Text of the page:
“Several studies have shown a correlation between modifiable risk factors and improvement of symptoms and outcomes in RA patients,” the study authors wrote. “Excessive body weight and diets that include animal products (e.g., dairy and red meat) tend to impair RA management efforts and exacerbate symptoms, presumably due to their pro-inflammatory effects. In contrast, diets rich in vegetables, fruits, and fiber are associated with lower [body mass index], have anti-inflammatory properties and help reduce pain and inflammation in these patients.”
Therefore, the researchers analyzed how a vegan diet could help patients manage their RA symptoms.
Weight Management and RA
Past studies have established an association between excessive bodyweight and RA, and overweight RA patients tend to have worse outcomes compared to normal-weight patients. This can be attributed to the fact that excess fat in cells causes inflammation. The researchers also pointed out that “extra stress placed on weight-bearing joints by excess body weight further exacerbates inflammation in these patients,” making the case that weight management can help improve RA outcomes.
“A 2018 retrospective analysis (n = 174) evaluated the association between weight loss and RA disease activity, and found that overweight individuals who lost ≥5 kg had a three-fold increased odds of disease activity improvement compared to those who lost <5 kg,” the authors observed.
Previous research has also found that vegetarian and vegan diets are useful weight management tools.
Two meta-analyses of randomized clinical trials showed a benefit of vegetarian, especially vegan, diets on body weight, compared with other diets. The strong evidence is supported by observational studies,” the study authors wrote, adding, “Elkan et al. (n = 66) observed reductions in BMI, LDL, and total cholesterol after both 3 and 12 months of a gluten-free vegan diet (p < 0.01). These results correspond with the improvements in Disease Activity Score of 28 joints, Health Assessment Questionnaires, and CRP levels (p ≤ 0.008) after 12 months. These findings suggest that by improving weight loss and lowering serum cholesterol levels, plant-based diets might improve RA symptoms and decrease the risk of developing the disease.”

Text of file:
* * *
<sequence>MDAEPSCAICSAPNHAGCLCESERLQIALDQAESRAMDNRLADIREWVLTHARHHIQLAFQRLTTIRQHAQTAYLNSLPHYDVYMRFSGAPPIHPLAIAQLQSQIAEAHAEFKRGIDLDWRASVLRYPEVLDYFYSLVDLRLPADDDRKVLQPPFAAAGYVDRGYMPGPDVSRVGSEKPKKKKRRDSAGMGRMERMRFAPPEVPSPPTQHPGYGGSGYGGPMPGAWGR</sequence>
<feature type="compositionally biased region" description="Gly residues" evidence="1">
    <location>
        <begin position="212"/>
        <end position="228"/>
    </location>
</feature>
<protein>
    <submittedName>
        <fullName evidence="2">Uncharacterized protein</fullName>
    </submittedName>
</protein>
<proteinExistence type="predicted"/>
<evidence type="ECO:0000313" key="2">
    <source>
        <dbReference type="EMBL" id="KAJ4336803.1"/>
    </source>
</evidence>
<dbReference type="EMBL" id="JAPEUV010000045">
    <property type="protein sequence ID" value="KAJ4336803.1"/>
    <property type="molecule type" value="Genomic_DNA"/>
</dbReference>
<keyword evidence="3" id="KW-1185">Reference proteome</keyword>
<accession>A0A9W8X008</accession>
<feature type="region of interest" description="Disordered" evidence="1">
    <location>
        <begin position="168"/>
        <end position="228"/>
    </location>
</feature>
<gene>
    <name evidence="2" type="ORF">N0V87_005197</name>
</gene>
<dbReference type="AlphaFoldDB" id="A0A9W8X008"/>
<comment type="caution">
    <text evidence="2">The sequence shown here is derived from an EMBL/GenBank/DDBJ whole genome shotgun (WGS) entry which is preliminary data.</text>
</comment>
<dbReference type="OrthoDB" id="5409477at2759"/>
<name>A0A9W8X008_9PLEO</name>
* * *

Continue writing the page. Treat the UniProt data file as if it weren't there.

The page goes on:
Diet Affects Inflammation
Food choices play a role in inflammation in the body. The researchers cited a 2015 study that found patients randomized to a vegan, vegetarian, or pesco-vegetarian diet had greater reductions in inflammatory scores than patients on a semi-vegetarian or omnivorous diet.
“The researchers attributed this observation to the elimination of the leading sources of fat in the western diet (beef, cheese, milk, and poultry),” the authors wrote. “Diets high in fat and processed meat have been positive associated with inflammatory markers C-reactive protein (CRP), interleukin-6 (IL-6), and homocysteine, while diets high in whole grains and fruit have been inversely associated with these biomarkers.”
Low-fat vegan diets have also been associated with improved RA symptoms including the degree of pain, joint tenderness, and joint swelling. The study cited another randomized clinical trial that found an association between a gluten-free vegan diet and decreased immunoglobulin G in RA patients.
“The naturally low-fat, fiber-rich components of a vegan diet might mediate the pathways that alleviate joint inflammation and pain, as observed through reduced CRP levels and improved inflammatory scores. These findings highlight the need for a randomized study that objectively measures biomarkers of inflammation related to plant-based dietary changes,” the authors wrote.
The researchers wrote in their conclusion that “although some of the trigger foods in RA patients are individualized, a vegan diet comprised of fruits, whole grains, legumes, and vegetables, can improve symptoms by eliminating many common trigger foods. Elimination of additional food triggers may be necessary depending on the individual food sensitivities. Further research is needed to test the effectiveness of plant-based diets on joint pain, inflammation, and quality of life in patients with RA.”